Kubernetes

How the New VMware vSphere Updates Help Developers Unlock Kubernetes

How the New VMware vSphere Updates Help Developers Unlock Kubernetes

Can we do it faster and better than ever before? It’s a question that deep down, every agile development team wants to answer. Creating and deploying software better and faster is the impetus behind the rise of DevOps culture and growth of the containerization approach (expectations are that container usage will grow 64% by 2022).

In the pursuit of app modernization, there’s an emphasis on finding new efficiencies and ways to streamline the process.  These goals are achievable whether the initiative is migrating a legacy app to containerized microservices or creating cloud-native apps for use across hybrid IT environments.   

You Will Love These Cloud-native App Architecture Patterns

You Will Love These Cloud-native App Architecture Patterns

VMworld last week continued 2020’s atypical tech world tradition of offering all its sessions virtually. That format definitely makes the audience transition from session room to session room much quicker and easier. But for those of us tracking our physical activity we earn many, many fewer steps!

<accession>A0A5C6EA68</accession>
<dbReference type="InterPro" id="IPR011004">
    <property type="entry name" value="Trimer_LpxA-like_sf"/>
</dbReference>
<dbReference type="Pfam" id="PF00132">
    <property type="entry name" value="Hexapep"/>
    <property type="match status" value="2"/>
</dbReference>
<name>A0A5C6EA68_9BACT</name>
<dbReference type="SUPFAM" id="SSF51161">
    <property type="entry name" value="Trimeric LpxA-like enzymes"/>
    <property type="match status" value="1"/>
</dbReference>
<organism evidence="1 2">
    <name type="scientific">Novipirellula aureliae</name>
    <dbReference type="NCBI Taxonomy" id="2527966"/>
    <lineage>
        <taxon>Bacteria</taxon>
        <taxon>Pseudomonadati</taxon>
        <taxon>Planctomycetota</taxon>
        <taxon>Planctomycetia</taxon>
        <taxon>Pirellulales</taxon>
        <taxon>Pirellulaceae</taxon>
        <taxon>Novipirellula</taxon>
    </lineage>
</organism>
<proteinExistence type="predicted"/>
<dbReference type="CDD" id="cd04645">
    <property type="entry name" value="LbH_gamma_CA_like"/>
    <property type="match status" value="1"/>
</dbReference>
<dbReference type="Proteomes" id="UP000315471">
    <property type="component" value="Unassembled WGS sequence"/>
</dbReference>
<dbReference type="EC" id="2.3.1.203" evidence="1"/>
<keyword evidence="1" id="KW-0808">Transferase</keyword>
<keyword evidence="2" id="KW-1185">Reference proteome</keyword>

This year’s conference offered the usual, very broad selection of sessions. They addressed all the new offerings and features and trends in VMware’s huge portfolio of products and offerings. In my opinion, as an application solution techie geek, the fundamental transition of vSphere to an orchestrated container platform based on Kubernetes (demystified in App Modernization ) was far and away the most interesting track of the conference. The architect in me votes hands-down that Paul Czarkowski’s session, Cloud Native Operations on Kubernetes, was the best presentation of the conference. No question it’s worth an hour of your time! 

Add Kubernetes Users to Your Cluster

If you are working with Kubernetes a lot, you have probably built several basic clusters for learning purposes using kubeadm and the documentation here. As you start exploring topics like RBAC Roles and Pod Security Policies, you will soon notice that only one user was created in each cluster. And since that user has the cluster-admin role, it can do anything in any namespace. To try out many of the Kubernetes security-related concepts in your clusters, you will need to add Kubernetes users that are not cluster administrators. For your basic clusters, you probably don’t have integration set up with an external system to add and authenticate users. And as the Kubernetes docs note here: Kubernetes does not have objects which represent normal user accounts. Normal users cannot be added to a cluster through an API call.